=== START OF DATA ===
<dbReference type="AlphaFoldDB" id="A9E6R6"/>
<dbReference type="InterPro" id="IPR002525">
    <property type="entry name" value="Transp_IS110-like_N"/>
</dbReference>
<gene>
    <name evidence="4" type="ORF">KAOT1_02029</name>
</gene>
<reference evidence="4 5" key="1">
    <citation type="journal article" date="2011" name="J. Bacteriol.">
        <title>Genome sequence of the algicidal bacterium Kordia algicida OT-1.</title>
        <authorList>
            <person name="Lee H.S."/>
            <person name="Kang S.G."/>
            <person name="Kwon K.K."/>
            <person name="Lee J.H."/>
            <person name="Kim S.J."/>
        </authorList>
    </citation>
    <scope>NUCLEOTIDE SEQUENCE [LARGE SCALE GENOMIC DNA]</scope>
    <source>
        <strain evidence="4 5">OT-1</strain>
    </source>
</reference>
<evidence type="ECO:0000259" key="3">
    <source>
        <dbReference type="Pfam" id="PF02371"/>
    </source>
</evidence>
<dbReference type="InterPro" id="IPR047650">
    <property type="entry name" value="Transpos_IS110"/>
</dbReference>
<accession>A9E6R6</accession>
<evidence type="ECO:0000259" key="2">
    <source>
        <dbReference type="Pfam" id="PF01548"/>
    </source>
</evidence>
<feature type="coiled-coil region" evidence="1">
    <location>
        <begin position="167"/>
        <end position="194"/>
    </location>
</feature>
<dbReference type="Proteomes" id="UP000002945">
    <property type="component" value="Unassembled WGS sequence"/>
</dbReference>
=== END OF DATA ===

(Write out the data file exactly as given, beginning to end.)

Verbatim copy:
<dbReference type="AlphaFoldDB" id="A9E6R6"/>
<dbReference type="InterPro" id="IPR002525">
    <property type="entry name" value="Transp_IS110-like_N"/>
</dbReference>
<gene>
    <name evidence="4" type="ORF">KAOT1_02029</name>
</gene>
<reference evidence="4 5" key="1">
    <citation type="journal article" date="2011" name="J. Bacteriol.">
        <title>Genome sequence of the algicidal bacterium Kordia algicida OT-1.</title>
        <authorList>
            <person name="Lee H.S."/>
            <person name="Kang S.G."/>
            <person name="Kwon K.K."/>
            <person name="Lee J.H."/>
            <person name="Kim S.J."/>
        </authorList>
    </citation>
    <scope>NUCLEOTIDE SEQUENCE [LARGE SCALE GENOMIC DNA]</scope>
    <source>
        <strain evidence="4 5">OT-1</strain>
    </source>
</reference>
<evidence type="ECO:0000259" key="3">
    <source>
        <dbReference type="Pfam" id="PF02371"/>
    </source>
</evidence>
<dbReference type="InterPro" id="IPR047650">
    <property type="entry name" value="Transpos_IS110"/>
</dbReference>
<accession>A9E6R6</accession>
<evidence type="ECO:0000259" key="2">
    <source>
        <dbReference type="Pfam" id="PF01548"/>
    </source>
</evidence>
<feature type="coiled-coil region" evidence="1">
    <location>
        <begin position="167"/>
        <end position="194"/>
    </location>
</feature>
<dbReference type="Proteomes" id="UP000002945">
    <property type="component" value="Unassembled WGS sequence"/>
</dbReference>